The Daily Dose • Thursday, June 10, 2021

Convergent Rhythms: Sleep, Anesthesia and Health

Christian S. Guay, MD

For most organisms, sleep is necessary for life and a key determinant of health. From the blood brain barrier to Alzheimer disease and convergent neural circuitry, this session,  “Sleep and Health,” held May 14 at the AUA 2021 Annual Meeting, featured a multidisciplinary group of experts exploring the many interfaces of sleep, anesthesia and health.

In this combined Scientific Advisory Board and President’s Session, a chronobiologist, a sleep medicine physician and an anesthesiologist explored the multifaceted interface of sleep and health. Miriam Treggiari, MD, PhD, MPH, from Yale School of Medicine, served as the moderator for this session and introduced the speakers.

A molecular biologist by training, Amita Sehgal, PhD, from Perelman School of Medicine at University of Pennsylvania, studies circadian clocks. By driving rhythmic gene expression, these clocks influence most physiological processes, and their disruption increases susceptibility to disease. After a general discussion of circadian rhythms and sleep pressure, Dr. Sehgal focused on the rhythms regulating blood brain barrier (BBB) permeability and their relevance to health. Experiments in drosophila and mice have revealed that endocytosis and efflux transporters exhibit circadian rhythmicity. In waking states, magnesium-regulated efflux transporters actively pump small lipophilic molecules out of the brain, whereas during sleep these transporters are down-regulated by circadian clocks driving gene expression. These findings have important clinical implications for medications that rely on active transport into the brain. Dr. Sehgal’s lab has thus far focused on phenytoin, and it remains unknown whether anesthetics are susceptible to this rhythmic transport across the BBB. In contrast to efflux transporters that are up-regulated during waking states, endocytosis out of the brain is up-regulated during sleep. Interestingly, this rhythm appears to be strongly linked to homeostatic sleep pressure so that sleep-deprived organisms will exhibit increased endocytosis even if they are allowed to sleep during their usual waking hours. Dr. Sehgal and her colleagues contend that endocytosis-mediated transport out of the brain during sleep states is important for the clearance of metabolic waste in conjunction with the glymphatic system. Whether anesthetics can enhance these mechanisms remains an area of future investigation.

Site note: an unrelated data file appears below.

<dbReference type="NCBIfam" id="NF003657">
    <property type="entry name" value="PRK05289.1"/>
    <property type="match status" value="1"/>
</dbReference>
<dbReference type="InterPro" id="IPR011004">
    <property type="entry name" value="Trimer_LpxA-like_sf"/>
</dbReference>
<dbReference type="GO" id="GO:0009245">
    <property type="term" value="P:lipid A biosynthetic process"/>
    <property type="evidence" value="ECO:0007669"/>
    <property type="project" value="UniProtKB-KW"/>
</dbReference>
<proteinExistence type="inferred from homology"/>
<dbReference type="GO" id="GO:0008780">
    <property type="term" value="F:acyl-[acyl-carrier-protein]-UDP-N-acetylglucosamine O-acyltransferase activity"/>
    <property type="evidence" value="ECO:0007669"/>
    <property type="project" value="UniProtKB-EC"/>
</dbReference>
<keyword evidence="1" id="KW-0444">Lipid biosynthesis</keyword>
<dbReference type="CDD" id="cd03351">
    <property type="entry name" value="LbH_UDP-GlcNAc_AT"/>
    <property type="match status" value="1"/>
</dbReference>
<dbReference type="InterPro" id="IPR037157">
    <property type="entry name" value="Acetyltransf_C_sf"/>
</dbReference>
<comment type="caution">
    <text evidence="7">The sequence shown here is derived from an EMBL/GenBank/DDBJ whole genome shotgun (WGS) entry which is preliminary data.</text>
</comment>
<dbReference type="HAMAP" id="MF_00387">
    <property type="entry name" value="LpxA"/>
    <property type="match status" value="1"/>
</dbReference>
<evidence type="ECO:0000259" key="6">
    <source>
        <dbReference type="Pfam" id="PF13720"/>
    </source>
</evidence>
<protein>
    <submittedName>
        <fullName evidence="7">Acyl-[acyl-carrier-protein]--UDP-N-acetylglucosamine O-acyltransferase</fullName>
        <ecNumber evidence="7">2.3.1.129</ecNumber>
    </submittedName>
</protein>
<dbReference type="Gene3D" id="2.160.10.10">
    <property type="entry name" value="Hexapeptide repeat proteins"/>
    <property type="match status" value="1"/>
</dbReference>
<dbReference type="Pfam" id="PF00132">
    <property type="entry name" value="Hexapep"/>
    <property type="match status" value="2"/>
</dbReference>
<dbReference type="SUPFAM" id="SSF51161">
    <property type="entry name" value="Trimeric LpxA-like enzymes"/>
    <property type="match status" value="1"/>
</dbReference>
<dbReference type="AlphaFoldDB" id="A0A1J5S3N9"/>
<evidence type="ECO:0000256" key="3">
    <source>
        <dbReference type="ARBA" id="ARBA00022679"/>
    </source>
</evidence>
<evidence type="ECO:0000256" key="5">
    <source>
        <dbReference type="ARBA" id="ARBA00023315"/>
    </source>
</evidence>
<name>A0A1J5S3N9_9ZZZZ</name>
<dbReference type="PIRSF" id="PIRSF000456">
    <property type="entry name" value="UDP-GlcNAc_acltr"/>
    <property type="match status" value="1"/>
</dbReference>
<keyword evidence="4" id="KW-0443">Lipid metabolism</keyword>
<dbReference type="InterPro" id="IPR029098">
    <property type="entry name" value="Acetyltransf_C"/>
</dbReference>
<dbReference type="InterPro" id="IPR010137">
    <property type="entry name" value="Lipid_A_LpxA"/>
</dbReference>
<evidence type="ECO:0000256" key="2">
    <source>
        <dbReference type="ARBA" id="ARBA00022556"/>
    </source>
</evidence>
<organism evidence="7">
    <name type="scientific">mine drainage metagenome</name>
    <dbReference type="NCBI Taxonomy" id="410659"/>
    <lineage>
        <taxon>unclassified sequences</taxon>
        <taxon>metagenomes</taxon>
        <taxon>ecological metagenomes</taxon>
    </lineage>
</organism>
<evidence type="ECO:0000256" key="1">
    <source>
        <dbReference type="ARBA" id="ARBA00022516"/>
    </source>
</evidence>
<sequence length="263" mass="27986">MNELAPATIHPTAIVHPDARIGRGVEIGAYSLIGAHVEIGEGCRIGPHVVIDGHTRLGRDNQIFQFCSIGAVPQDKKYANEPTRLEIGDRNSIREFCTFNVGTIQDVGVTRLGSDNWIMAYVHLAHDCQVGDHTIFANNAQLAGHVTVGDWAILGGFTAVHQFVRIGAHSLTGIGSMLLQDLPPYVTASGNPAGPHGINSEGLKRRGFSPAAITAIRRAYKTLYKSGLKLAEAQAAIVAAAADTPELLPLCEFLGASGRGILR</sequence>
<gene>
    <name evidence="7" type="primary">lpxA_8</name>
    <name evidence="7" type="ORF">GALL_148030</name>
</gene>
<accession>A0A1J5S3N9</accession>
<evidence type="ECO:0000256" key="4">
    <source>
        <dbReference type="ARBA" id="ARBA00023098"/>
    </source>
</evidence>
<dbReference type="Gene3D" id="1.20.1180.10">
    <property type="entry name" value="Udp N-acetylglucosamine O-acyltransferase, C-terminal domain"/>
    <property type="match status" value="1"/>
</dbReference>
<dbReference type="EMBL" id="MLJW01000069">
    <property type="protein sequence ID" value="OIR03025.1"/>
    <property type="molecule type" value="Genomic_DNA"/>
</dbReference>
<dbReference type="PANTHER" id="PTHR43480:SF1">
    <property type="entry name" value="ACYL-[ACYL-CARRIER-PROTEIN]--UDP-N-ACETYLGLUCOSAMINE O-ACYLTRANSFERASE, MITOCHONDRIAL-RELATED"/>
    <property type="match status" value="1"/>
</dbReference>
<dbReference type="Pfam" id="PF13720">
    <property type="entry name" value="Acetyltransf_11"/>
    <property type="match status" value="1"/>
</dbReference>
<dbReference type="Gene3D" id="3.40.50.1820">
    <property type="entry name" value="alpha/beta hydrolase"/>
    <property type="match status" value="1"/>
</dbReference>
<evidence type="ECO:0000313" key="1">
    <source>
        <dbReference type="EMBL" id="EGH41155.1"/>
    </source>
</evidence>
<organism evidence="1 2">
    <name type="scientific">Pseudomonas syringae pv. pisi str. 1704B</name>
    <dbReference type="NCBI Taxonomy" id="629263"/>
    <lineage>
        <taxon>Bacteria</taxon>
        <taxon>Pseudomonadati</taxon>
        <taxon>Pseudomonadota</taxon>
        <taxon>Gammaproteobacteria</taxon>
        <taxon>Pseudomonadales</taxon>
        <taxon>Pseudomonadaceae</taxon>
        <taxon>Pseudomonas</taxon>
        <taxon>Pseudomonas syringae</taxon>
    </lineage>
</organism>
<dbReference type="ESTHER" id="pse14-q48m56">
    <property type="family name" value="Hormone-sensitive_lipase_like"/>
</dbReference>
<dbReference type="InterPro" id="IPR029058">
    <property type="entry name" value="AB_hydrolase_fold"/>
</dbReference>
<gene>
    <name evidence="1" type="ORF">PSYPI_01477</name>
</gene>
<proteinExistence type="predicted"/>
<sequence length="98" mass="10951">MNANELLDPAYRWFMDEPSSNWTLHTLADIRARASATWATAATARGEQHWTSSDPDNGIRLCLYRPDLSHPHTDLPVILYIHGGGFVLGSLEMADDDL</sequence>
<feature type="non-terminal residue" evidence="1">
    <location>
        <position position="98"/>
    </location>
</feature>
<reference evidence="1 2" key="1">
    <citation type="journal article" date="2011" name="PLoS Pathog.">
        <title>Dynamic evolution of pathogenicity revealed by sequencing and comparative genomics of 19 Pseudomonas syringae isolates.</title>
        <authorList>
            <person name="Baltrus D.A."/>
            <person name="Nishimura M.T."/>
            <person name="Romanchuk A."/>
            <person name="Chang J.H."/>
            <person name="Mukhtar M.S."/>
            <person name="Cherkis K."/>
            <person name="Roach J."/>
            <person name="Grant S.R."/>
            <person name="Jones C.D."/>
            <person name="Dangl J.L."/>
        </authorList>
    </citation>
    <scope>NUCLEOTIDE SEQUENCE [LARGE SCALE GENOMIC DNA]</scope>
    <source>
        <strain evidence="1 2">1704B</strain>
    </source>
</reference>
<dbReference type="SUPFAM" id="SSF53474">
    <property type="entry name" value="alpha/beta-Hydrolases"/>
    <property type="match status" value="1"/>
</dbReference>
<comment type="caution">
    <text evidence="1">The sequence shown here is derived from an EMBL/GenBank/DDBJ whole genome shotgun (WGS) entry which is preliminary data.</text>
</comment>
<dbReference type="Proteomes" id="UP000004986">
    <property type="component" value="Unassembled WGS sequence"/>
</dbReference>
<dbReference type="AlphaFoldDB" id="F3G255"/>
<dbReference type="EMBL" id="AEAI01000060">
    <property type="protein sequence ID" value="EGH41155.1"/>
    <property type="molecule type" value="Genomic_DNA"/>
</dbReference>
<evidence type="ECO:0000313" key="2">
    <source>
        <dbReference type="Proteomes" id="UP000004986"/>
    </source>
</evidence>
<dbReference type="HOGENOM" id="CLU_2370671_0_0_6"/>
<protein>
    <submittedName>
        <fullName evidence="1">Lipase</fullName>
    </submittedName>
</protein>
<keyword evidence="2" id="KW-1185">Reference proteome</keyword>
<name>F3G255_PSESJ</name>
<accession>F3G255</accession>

Building on Dr. Sehgal’s discussion of rhythmic neurometabolic processes, Yo-El Ju, MD, from Washington University in St. Louis, presented data on the circadian clearance of amyloid beta (AB), one of the central molecules in the pathogenesis of Alzheimer disease (AD). The concept of preclinical AD has recently emerged with advances in biomarker research showing that AB plaques start accumulating years before the onset of clinical signs of dementia. Furthermore, sleep appears to play a central role in this process: chronic sleep deprivation leads to increased AB concentrations in the CNS and poor sleepers identified via actigraphy exhibit a higher prevalence of preclinical AD. Dr. Ju and her colleague’s research points to slow wave sleep as a major mediator of this relationship, suggesting that slow EEG oscillations are associated with less AB release from neurons and increased clearance via the glymphatic system. If this is indeed a causal link, slow wave sleep enhancement via pharmacological and nonpharmacological means may represent a therapeutic target to delay or even prevent the onset of AD. The association of postoperative delirium and postoperative cognitive dysfunction with subsequent dementia is an active area of investigation and could lead to the early identification of patients who would benefit from interventions enhancing slow-wave sleep.

Famed anesthesiologist and neuroscientist Max Kelz, MD, PhD, from Perelman School of Medicine at University of Pennsylvania, wrapped up this multidisciplinary session with a data-driven presentation on how mechanisms of sleep and anesthesia converge in the mammalian hypothalamus. General anesthetics present a unique challenge to systems neuroscience: molecularly distinct drugs act on various receptors throughout the nervous system, and yet produce remarkably similar anesthetic states. One possible solution is that distinct primary targets of different anesthetics converge to a set of common neural circuits to produce the hallmark state of unconsciousness, amnesia and immobility. Multiple lines of evidence using neurophysiological, chemogenetic and optogenetic methods point to the ventrolateral preoptic nucleus (VLPO) and supraoptic nucleus (SON) as prime candidates for such a “final common pathway.” Neuronal ensembles in these anterior hypothalamic nuclei are reliably depolarized by mechanistically distinct general anesthetics. Furthermore, reactivation of these neurons in the absence of anesthetic promotes endogenous sleep and their modulation influences the stability of anesthetic states. Interestingly, these nuclei are also key players in the natural, circadian switch between waking and sleep states.

Sleep and general anesthesia are clearly different phenotypes; if someone tries to perform surgery on a sleeping patient, they won’t get very far. Nevertheless, they do appear to share convergent circuitry in the anterior hypothalamus. Further investigations into the key differences and common ground shared by sleep and anesthesia hold promise for discoveries that will improve human health in bedrooms, intensive care units and operating rooms.